Help with the MDS 3.0 Hearing Modification Section through Sammons Preston

As you know, one of the major goals of MDS 3.0 was to increase the residents voice by introducing more resident interview items.

We are pleased to advise you that we have negotiated with Sammons Preston to achieve a substantial price break on their Pocketalker and Pocketalker Ultra.  Both of these devices amplify sound for better understanding and provide clear, high quality sound.

The pricing we nave negotiated is provided below and is 50% or more off the normal everyday price.  These items must be ordered by telephone for the special pricing.

Catalog #  Item #  Description    Price
557234  081122167 Pocketalker Pro with earphone  $122.86
564370  081410893 Pocketalker Ultra System  $120.00

In order to receive the special pricing on these items and all of the other items under our agreement with Sammons, please make sure you have a letter of participation on file with our office.

Adaptive Equipment and Supplies through Sammons Preston

We are pleased to announce that we have recently renegotiated our agreement with Sammons Preston for lower prices on the top items used by our members.  Sammons Preston has a complete line of adaptive equipment and supplies for the Dietary Department as well as Nursing.

For a complete list of all the adaptive equipment and supplies available, visit Sammons Preston’s website at  

Lowest Price isn't always the Best Price

Doing a comparison of prices is the easiest step in what should be a multi-faceted approach to securing the best price.  Too often to the detriment of the facility, this step is the only one undertaken and usually the lowest price is chosen without taking into account other very important factors and steps needed to secure the best deal.

Of course the number of steps that need to be taken to obtain the best price will vary based on the product, its complexity and relationship in use to other products.

Provided below are factors to take into account to achieve the best price, not necessarily the lowest price: 

  1. Does the product come in different sizes or quantities per case that will provide a lower cost per unit used?
  2. If the product is one that the quantity used is less than the package size, can the balance of the product be used or is it thrown out?
  3. Is there another product that can perform the same function at a lower cost per unit used?
  4. Is the product readily available through your normal distributors or will it require a special order?
  5. Is there a minimum quantity that you will be required to purchase which could add to your inventory costs?
  6. Is the product used in conjunction with other products, what is the impact?
  7. Will training of staff be required and if so, how much time will be taken away from their normal responsibilities?
  8. Can technology be used to reduce staff time and/or make the products use more efficient?
  9. Can converting to a new product free up staff time?
  10. Can you change your process to reduce or eliminate the need for this item?
  11. Talk with other facilities, your group purchasing organization and suppliers to determine if there are other options.
  12. What is the length of price protection?
  13. Will the product improve the health and well being of your residents?


If you would like to learn more about controlling costs, please visit our website at, or if you would like to meet with your PRIME Service’s Representative to discuss opportunities to control costs at your operation, please call our office at 866-585-3344.

Your Prime Vendor Program

All suppliers want to be the primary vendor to your operation given that you of course meet minimum orders and pay your bills timely.

The two key reasons for utilizing a primary vendor are better overall pricing, as well as better service.  Of course a prime vendor program should provide additional benefits such as fewer deliveries, fewer invoices, fewer items backordered and much faster response time to any problems.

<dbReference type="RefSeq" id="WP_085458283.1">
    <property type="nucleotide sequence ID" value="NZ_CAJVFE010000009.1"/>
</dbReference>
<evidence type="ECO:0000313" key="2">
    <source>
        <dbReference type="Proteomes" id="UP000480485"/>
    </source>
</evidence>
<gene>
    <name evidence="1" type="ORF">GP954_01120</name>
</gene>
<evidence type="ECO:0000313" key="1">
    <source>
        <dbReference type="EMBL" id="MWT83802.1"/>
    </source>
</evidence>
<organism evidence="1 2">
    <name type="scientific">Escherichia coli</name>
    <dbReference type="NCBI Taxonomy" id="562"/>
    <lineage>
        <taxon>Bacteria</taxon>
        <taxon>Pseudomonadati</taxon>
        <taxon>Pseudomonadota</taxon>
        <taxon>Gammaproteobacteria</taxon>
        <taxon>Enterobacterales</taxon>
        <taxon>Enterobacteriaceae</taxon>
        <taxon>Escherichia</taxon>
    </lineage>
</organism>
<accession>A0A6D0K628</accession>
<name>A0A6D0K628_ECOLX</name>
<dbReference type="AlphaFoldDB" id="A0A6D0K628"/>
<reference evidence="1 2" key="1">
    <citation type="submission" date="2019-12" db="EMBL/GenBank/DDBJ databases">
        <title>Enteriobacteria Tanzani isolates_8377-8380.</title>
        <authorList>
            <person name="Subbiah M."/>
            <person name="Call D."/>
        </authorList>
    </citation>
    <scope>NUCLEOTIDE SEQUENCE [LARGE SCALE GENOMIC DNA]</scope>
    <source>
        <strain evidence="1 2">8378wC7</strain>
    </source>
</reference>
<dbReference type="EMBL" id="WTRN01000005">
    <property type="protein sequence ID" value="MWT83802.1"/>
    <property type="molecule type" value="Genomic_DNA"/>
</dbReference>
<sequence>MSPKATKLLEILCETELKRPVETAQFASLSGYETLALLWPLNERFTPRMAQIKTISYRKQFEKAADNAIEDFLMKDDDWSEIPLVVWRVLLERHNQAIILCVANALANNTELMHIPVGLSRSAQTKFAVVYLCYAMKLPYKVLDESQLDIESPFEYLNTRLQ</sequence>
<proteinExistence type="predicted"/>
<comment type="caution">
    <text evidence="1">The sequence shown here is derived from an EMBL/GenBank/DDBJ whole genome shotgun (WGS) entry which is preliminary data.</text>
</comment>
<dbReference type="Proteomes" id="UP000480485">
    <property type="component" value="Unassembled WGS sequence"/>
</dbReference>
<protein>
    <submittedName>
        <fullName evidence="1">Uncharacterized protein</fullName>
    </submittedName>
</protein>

When evaluating a prime vendor program as opposed to splitting your orders between two or three suppliers, you of course need to take into consideration the above points.  These points need to be weighed between the use of a prime vendor program and multi-vendor approach.

A prime vendor relationship must be established for a definite length of time.  The suppliers that were not successful in becoming your primary vendor should be given the reason and when they will have another opportunity.  It is important to maintain a good relationship with suppliers that were not awarded your business as things change and you may need to call on them during the course of your agreement.  You want these suppliers to be responsive to you and this will only happen if they feel they have a fair opportunity to gain your business at the conclusion of the current agreement.

Too often a prime vendor relationship becomes an on-going relationship with no definite length of time agreement.  In almost all of these cases, the prime vendor loses sight of the value and importance of your relationship and starts to take it for granted.  Ultimately you may be treated as just a me-too customer and all the initial benefits are gone.  Yet many operations stay in this primary vendor relationship because they are afraid of change and know that even if the service and pricing is not as good as it used to be, it is still a known entity versus exploring other options.

In any relationship with suppliers, we must remember that there will be a time when changes will have to be made.  Allowing any supplier to become securely entrenched in your operation will increase costs and decrease service levels as they start to take your account for granted.

  • Prime vendor programs work when definite time frames are established.
  • Prime vendors should provide better costs and service.  This must be monitored.
  • Work with other facilities or your Group Purchasing Program to organize a prime vendor program that will provide more purchasing power.
  • Maintain a good relationship with the suppliers not awarded the prime vendor agreement.
  • Don’t become overly comfortable with just one supplier.

Managed Order Guide

A term that we seem to be hearing about more and more is “Managed Order Guide”.  A managed order guide helps direct the person placing orders to the specific product that has been approved for use at your operation. The purpose of the managed order guide is to maintain a consistency in terms of the product being ordered.  The product that has been approved for use within your organization should have been evaluated for quality as well as price considerations.  These product evaluations must be an on-going endeavor and not a one-time event.